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Economically challenged times? Look around, were still rich
Manteca Police Community Service Officer Shaun Ferraro beams after receiving a bouquet of roses and chrysanthemums from Jordon McCain, the 7-year-old who called 911 when his dad had a seizure. Ferraro stayed with the first grader until his mother could come home from work in Sacramento. - photo by GLENN KAHL
There’s richness in our everyday life – seen through the hearts and souls of others – if we only keep our eyes open and stay alert to the warmth in our fellow man.

One such event that touched me was the love and concern one Manteca community service officer showed for the 7-year-old boy who called 911 after his dad had a seizure in their home.  She had gone the proverbial extra mile to find the work phone number for mom at a Sacramento hospital while she was staying with the first grader – not to mention her bonding with the child over Spiderman.

“He’s just an awesome kid,” was her reaction to being there for him.

She melted when he was given awards Tuesday night by the chiefs of the fire and police departments for calling for help at such a young age.  It was not seeing him being presented with those citations that touched her heart so deeply – but rather the bouquet of flowers the youngster brought to city hall just for her.

 She had made a difference in the life of that child by just being there – a difference he will carry with him into his adulthood.  

You can bet it was definitely “a moment in time” for CSO Shaun Ferraro – one she will cherish for years to come.

Ferraro has another side of her life away from the full-time job at the Manteca Police Department.  A very caring grandmother to a toddler and a part-time waitress, she always goes above and beyond to make life better for others when she gets a chance.

A former professional clown, she creates an excitement for other children as she waits on families and creates animal characters out of balloons.  She presents the fun creations to the kids at the tables she is serving.  Life has had its ups and downs for Ferraro, like the time she was hit by a car while directing traffic near an accident scene on West North Street one night last year – taking her off work for awhile.

It’s a super job being a reporter in this community – there is definitely the good to offset the bad in covering the crime beat daily.

Tuesday morning there was another event that touched me deeply – that actually left me trembling inside after talking with someone I had known and respected for over 40 years.

It all had to do with visiting an old friend living in a secure Alzheimer’s unit at a Manteca area retirement center – a visit that held its own share of unexpected surprises coupled with total excitement.

The woman’s sister – 10 years her junior – had come into the Bulletin office on Monday.  Seeing and recognizing her from my desk, I went up to the front counter to ask about the health of her older sister.  She told me she was recovering from a serious physical illness and, because of her added dementia, she didn’t know most people – she definitely wouldn’t know me.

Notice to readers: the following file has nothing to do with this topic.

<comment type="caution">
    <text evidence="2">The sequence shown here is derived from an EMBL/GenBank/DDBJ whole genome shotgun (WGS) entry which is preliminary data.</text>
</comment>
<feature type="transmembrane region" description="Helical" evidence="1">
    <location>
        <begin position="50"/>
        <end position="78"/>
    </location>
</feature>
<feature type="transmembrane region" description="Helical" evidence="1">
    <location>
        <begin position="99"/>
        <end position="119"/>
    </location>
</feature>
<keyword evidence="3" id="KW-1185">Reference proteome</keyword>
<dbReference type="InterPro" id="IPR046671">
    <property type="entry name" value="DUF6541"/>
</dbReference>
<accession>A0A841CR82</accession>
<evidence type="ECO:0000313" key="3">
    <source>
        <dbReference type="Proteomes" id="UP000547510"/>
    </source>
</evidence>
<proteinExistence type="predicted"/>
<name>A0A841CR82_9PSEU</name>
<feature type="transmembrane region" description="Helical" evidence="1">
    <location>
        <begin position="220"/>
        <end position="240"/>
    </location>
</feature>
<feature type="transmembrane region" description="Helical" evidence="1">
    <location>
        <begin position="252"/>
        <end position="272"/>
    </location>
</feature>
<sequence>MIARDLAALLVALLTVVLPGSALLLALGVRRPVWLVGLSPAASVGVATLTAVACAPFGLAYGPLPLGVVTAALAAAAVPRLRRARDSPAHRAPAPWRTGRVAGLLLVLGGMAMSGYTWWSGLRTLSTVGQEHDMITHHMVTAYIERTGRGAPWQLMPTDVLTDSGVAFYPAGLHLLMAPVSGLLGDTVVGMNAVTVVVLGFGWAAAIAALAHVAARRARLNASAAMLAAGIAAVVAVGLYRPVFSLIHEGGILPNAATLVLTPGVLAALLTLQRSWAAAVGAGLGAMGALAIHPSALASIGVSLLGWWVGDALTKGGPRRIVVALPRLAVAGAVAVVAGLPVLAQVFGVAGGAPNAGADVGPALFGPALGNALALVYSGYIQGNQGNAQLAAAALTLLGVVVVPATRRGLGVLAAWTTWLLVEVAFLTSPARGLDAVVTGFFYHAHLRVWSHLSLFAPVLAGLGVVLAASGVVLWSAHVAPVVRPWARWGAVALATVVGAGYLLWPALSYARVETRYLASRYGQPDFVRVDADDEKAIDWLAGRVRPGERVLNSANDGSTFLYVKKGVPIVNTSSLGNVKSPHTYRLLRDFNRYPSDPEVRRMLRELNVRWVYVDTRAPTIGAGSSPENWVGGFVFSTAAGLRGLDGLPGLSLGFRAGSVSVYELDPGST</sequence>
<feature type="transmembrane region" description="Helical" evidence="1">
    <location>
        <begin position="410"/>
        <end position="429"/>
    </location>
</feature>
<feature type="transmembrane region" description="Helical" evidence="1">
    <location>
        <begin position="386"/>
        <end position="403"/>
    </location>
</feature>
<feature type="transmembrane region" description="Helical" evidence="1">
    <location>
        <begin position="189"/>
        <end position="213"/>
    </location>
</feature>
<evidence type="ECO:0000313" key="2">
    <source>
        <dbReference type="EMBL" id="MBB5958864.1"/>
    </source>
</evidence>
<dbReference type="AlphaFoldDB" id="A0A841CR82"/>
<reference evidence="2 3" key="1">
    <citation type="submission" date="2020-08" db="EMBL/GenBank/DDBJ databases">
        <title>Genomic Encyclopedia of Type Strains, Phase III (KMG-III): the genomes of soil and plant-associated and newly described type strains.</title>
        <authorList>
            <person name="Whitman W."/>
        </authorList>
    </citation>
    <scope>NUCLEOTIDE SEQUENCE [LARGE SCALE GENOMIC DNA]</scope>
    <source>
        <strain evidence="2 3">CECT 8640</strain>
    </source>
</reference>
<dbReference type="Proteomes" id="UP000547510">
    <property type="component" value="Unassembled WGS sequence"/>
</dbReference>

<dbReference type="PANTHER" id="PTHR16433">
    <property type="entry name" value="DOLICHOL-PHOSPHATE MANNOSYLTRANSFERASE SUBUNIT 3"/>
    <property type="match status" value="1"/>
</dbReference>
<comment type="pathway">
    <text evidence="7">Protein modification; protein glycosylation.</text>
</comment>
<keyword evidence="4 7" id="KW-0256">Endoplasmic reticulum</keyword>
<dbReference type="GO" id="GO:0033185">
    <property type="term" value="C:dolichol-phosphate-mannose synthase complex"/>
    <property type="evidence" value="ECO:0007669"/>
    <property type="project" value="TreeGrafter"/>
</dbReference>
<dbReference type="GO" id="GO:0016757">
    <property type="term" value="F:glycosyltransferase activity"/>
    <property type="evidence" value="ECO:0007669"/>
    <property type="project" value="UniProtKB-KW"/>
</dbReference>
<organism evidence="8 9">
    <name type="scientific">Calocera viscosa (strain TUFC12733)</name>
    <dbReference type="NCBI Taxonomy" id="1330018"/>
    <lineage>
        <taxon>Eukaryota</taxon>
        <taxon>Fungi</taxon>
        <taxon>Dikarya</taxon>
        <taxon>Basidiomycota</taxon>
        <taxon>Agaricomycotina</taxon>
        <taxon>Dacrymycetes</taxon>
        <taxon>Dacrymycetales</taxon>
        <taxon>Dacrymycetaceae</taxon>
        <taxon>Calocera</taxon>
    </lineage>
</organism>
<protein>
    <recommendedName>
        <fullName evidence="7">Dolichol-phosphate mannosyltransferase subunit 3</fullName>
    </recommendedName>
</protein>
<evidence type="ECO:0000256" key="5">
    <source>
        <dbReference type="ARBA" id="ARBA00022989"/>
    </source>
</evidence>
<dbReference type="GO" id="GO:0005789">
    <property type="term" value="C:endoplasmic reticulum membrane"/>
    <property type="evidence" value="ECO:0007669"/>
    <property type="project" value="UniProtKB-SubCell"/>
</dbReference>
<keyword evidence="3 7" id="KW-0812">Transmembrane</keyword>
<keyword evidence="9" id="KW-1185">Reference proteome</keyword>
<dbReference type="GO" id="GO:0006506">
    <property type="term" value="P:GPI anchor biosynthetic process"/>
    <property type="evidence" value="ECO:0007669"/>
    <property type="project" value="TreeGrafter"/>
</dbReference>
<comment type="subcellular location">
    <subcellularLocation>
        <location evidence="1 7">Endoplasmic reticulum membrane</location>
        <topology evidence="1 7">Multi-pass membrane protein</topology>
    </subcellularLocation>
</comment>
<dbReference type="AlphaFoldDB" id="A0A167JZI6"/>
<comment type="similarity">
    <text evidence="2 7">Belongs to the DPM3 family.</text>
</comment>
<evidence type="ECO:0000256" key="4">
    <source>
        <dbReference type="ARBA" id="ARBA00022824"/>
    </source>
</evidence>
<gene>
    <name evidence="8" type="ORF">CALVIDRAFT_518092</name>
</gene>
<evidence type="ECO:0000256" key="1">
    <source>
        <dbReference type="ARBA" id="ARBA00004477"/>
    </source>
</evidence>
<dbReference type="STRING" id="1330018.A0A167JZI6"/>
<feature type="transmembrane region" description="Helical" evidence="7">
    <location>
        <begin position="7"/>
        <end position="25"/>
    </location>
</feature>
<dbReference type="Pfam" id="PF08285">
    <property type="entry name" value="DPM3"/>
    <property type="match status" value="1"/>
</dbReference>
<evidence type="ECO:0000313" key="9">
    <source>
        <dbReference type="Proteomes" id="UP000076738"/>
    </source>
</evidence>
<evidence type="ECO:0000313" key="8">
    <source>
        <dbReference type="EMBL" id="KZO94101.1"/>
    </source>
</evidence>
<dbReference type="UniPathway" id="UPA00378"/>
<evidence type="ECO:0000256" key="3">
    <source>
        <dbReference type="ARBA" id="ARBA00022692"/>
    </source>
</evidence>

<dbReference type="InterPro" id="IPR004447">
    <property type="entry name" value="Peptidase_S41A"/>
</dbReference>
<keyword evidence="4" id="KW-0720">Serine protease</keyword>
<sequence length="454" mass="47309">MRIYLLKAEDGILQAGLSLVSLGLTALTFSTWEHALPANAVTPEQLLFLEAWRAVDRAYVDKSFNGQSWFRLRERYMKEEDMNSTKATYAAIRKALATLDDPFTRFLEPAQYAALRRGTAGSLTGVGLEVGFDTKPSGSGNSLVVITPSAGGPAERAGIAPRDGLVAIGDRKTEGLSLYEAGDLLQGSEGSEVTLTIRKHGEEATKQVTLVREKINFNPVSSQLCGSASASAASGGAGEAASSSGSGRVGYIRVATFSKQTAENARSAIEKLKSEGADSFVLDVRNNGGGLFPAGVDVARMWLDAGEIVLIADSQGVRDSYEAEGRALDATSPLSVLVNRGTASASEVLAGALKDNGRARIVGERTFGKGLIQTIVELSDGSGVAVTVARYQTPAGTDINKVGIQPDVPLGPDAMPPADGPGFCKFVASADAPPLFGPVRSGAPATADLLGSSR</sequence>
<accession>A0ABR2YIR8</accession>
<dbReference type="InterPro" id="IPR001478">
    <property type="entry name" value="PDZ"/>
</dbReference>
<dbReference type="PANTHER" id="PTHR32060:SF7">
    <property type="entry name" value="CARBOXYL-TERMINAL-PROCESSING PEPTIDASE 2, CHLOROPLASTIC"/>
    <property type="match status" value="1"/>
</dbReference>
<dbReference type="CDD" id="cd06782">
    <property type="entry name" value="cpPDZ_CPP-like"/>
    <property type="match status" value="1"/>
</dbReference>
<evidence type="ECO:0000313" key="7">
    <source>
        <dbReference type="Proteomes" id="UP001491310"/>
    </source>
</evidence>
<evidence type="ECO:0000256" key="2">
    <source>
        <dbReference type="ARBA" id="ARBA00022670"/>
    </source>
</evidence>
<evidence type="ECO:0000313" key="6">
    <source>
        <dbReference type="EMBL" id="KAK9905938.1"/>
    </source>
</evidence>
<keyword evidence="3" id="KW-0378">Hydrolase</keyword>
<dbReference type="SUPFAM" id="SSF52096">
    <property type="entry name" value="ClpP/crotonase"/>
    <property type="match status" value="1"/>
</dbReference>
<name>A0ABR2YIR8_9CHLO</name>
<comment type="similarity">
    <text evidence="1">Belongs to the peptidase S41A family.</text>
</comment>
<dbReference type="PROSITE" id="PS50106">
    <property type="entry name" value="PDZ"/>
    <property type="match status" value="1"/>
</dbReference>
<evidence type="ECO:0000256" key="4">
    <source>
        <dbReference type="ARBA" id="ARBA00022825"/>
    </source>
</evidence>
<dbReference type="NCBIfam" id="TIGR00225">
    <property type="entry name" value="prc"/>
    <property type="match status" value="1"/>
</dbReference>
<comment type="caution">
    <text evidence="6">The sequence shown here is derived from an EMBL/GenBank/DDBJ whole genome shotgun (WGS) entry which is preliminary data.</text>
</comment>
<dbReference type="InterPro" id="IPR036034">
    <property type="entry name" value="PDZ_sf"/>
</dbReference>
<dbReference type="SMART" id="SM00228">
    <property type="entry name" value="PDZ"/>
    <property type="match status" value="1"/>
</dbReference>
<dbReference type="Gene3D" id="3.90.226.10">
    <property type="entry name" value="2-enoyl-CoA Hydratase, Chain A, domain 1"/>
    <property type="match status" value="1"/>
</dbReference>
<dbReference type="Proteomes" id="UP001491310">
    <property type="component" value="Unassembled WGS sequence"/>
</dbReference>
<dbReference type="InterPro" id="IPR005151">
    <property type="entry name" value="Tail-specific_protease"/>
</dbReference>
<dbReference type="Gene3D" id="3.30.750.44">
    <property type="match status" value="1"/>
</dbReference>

It was 10 a.m. Tuesday morning when I met the sister at the front counter of the retirement facility.  We signed in together before going to the Alzheimer’s unit and being buzzed into the living area of spacious and well laid out apartments.

The door was opened by a caretaker who welcomed us inside.  My friend was sitting at the door as if she were waiting just for us.  It was one of those special “moments in time” that I will never forget as she greeted me with a total unexpected enthusiasm that couldn’t be matched.

She was smartly dressed; her hair was fixed as though she had recently been to a hairdresser.  Her smile was second to none.  And, I am not overemphasizing her demeanor, but her eyes were actually flashing as she welcomed me into her hallway.

“I am so glad you came to see me,” she said.  I was totally blown away.

Her sister and I sat down in her parlor and talked – talked for nearly an hour.  This 80-some-year-old woman recalled her yesterdays and her todays shocking us both.  She was visibly interested in the features I had been covering at the paper that I shared with her.

She would even throw a gentle bard into the conversation when it seemed appropriate to her.  This friend of mine made my day – in fact she made my year – with her exuberance about life.  She told me it was time to take another family portrait, because – she explained – we never know what tomorrow will bring.

Leaving the room, she caringly called me by name, thanking me for my visit and sending a gentle wave with four fingers.  “I’ll be back next week,” I responded.  “You will,”? she asked with that wonderful smile of hers.

Walking out to our cars in the parking lot, her sister told me she would tell the other family members of this perky grandma and her reaction to my visit.  She said they would never believe her story when she told them.

My friend may not be the same in the future, because this illness is known to do strange things throughout its stages – but I’m definitely going back to see her next week.  The reaction to my visits may not be the same, but I’ve got to give it a try and attempt to let her know that I care.